DOJ to Delay Wire Act Opinion Reversal as New Hampshire Lawsuit Moves Forward

Updated: March 4th, 2019 by Haley Hintze

The United States Department of Justice (DOJ) has announced that it will delay for an additional 60 days any prosecutorial efforts stemming from the agency’s controversial reversal in January of its legal opinion regarding the applicability of the US’s 1961 Wire Act to almost all forms of online gambling rather than just sports betting.

The delay will push back any potential prosecutions or investigations based on the January reversal to June 14, 2019. Originally, the opinion issued in January from the DOJ’s Office of Legal Counsel (OLC) included a 90-day window before implementation. This secondary delay was informally announced by DOJ sources late last week, with an official memo expected to be sent by the OLC to US Attorneys General offices across the country in the coming days.

All this comes as the DOJ prepares for what appear to be multiple and considerable legal challenges from forces allied with legalized online gambling in the US, notably many state governments. Last month, the State of New Hampshire filed suit against the DOJ seeking a summary judgment overturning the January reversal opinion, which was issued in the name of an assistant DOJ officer, never formally signed, and bore language and court citations highly similar to the effort of “RAWA” (Restore America’s Wire Act) lobbyists in the employ of Sheldon Adelson, the CEO of Las Vegas Sands Corp. and the single-minded casino magnate behind the RAWA efforts to ban most forms of online gambling across the US.

The January reversal opinion, if left intact, would expand the each of the 1961 Wire Act to every form of online gambling except pari-mutuel horseracing, which was exempted from the Wire Act in a separate 1978 law. However, in addition to online poker and casino games as legalized in New Jersey, Delaware, Nevada, and Pennsylvania, the January reversal would also make illegal many US states’ online-lottery offerings. Those state-lottery-related concerns were the impetus behind the 2011 opinion issued by then-US Attorney General Eric Holder that clarified, based on existing case law, that the Wire Act applied only to sports betting.

Indeed, the reversal opinion would likely make the multi-state Powerball and Megabucks lottery drawings illegal, since information connected to the operation of those lotteries is transmitted across dozens of state lines. That’s part of why New Hampshire quickly sued; the state generates tens of millions of dollars annually from lottery sales.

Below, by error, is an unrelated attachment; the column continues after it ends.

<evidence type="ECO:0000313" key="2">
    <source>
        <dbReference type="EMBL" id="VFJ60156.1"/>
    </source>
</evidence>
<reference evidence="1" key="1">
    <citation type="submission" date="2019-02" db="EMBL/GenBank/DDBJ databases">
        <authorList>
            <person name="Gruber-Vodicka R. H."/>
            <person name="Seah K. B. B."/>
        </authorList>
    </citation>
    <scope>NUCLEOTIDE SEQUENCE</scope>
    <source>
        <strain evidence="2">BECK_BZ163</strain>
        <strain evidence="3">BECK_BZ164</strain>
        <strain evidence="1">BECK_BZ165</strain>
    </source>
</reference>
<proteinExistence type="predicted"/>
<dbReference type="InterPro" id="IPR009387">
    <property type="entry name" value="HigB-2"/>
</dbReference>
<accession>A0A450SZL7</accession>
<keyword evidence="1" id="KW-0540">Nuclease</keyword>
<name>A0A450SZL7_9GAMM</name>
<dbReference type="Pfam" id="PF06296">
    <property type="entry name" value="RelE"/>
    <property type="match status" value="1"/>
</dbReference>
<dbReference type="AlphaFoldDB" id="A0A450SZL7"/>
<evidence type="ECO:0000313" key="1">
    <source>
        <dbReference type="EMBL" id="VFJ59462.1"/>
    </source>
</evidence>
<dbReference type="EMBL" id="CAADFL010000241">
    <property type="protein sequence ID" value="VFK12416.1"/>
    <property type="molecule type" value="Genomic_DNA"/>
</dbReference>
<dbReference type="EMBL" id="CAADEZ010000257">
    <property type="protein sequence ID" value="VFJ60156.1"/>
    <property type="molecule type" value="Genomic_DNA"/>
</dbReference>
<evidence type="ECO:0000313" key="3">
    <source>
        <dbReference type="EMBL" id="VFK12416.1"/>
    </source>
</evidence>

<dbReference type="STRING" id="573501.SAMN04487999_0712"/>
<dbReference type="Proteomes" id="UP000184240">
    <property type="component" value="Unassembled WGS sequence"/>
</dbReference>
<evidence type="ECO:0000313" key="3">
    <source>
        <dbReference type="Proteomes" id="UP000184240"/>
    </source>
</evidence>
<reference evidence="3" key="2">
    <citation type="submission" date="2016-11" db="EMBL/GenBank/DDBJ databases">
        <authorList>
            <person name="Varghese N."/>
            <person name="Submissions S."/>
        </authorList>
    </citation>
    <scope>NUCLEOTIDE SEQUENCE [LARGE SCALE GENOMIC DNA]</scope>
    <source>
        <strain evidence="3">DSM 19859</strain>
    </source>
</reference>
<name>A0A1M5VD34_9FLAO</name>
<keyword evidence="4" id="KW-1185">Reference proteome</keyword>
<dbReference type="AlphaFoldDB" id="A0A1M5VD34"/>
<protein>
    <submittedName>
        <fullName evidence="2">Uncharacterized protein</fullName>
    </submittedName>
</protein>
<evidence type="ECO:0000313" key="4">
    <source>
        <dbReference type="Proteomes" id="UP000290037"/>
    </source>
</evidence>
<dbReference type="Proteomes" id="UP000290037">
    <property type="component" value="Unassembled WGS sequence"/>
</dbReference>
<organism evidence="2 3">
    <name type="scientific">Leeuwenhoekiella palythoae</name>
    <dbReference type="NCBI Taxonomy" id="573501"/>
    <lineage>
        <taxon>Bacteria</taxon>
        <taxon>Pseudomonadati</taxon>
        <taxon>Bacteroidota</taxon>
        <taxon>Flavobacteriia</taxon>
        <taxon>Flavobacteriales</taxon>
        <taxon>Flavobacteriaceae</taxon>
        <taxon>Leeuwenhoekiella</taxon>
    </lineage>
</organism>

New Hampshire’s lawsuit seeking summary judgment invalidating the DOJ’s reversal opinion was filed in mid-February, in the US District Court of New Hampshire. The federal judge assigned to the case, Paul J. Barbadoro, recommended to the DOJ that the agency should further delay implementation, and that is indeed what has happened. The current case schedule, already expedited, includes a hearing scheduled for early April in which Barbadoro could grant New Hampshire and its iLottery providers that summary judgment against the DOJ’s Adelson-purchased agenda.

The odds in New Hampshire’s favor are stronger than they appear. The state is part of the US’s First Circuit, one of nine such districts partitioning the country. The First Circuit has prior case law involving the reach of the Wire Act, and that existing law states that the Wire Act applies only to sports betting and not to other online gambling laws. Both Barbadoro’s US Circuit Court and the First Circuit Court of Appeals — should the DOJ pursue an appeal in the likely event of an adverse ruling — would likely be bound by the direct limiting of the Wire Act’s reach in the case¬†UNITED STATES OF AMERICA v. TODD LYONS and DANIEL EREMIAN.

Given the likely victory by New Hampshire a few weeks down the road (which also might involve a stay of the DOJ’s reversal opinion pending further appeals), that means the DOJ could face a tough choice of its own. Will it abandon its pursuit of Adelson’s blatant “crony capitalism” wishes, which are designed to bolster his Las Vegas casino (Venetian, Palazzo) interests? Or will the DOJ continue serving corrupt masters? Time will tell, indeed.

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